Cognitive-behavioral therapy can also be used for the HIV-infected population for insomnia; when effective, this approach can indirectly improve medical and psychological end points.42 In addition, cognitive-behavioral therapy can reduce pain and suffering in some patients with HIV/AIDS-related neuropathic pain.43 Biofeedback, self-hypnosis/hypnosis, and meditation are other possible tools used to alleviate pain in HIV-infected persons.34,44
Patients with HIV/AIDS-related pain are often hesitant to accept a referral for psychotherapy. They may resent any implication that there is an emotional overlay to their struggle with pain. Health care professionals should avoid suggesting to patients that the pain is "in their head" and work collaboratively to help patients understand the importance of simultaneously addressing pain and coexisting depression and anxiety.
CONCLUSIONS AND FUTURE RESEARCH
Pain in persons with HIV/AIDS remains a considerable problem despite the recent improvements in treatment modalities. Pain is often not adequately treated by health care providers. Furthermore, pain has a major impact on HRQOL. A multidisciplinary team approach to pain control is the most appropriate strategy, allowing for adequate assessment of pain, evaluation of possible underlying causes, and recognition of the attentional, cognitive, affective, and social components of the patient's pain experience. Ideally, such a team would include a primary care physician; infectious disease specialist; and specialists in pain management, psychiatry, and addiction medicine.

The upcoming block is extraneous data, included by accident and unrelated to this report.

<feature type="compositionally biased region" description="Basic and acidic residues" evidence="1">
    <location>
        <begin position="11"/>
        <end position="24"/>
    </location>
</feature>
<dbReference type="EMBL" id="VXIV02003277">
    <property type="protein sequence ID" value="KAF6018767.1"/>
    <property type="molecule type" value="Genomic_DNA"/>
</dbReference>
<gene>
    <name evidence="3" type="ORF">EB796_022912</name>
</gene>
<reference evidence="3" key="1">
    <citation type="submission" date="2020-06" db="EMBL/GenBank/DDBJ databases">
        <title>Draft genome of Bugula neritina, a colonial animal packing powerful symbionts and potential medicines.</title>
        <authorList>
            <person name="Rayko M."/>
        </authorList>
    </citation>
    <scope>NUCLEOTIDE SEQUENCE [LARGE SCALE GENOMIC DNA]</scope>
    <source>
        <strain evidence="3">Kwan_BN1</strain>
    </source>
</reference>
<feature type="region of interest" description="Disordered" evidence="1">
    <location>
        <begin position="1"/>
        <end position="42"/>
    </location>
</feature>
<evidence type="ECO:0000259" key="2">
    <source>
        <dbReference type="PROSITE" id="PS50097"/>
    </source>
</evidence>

Additional research should examine the interrelationships among pain, psychological disorders, drug use, and health outcomes. Future studies allowing a better understanding of the role of health care providers in preventing and treating pain could have the additional benefit of leading to an improvement in HRQOL for persons living with HIV/AIDS. Further research should also examine whether adequate treatment of pain among drug-dependent persons could lead to improved health outcomes.
Dr Douaihy reports having received research support from AstraZeneca and serving on a Speaker's Bureau for AstraZeneca, Forrest Laboratories, and Cephalon/Alkermes. Dr Breitbart reports having received consultant fees from Cephalon and Ortho McNeil and serving on a Speaker's Bureau for Bristol-Myers Squibb, Cephalon, Eli Lilly, Janssen, and Purdue Pharma. No other potential conflict of interest relevant to this article was reported by the authors.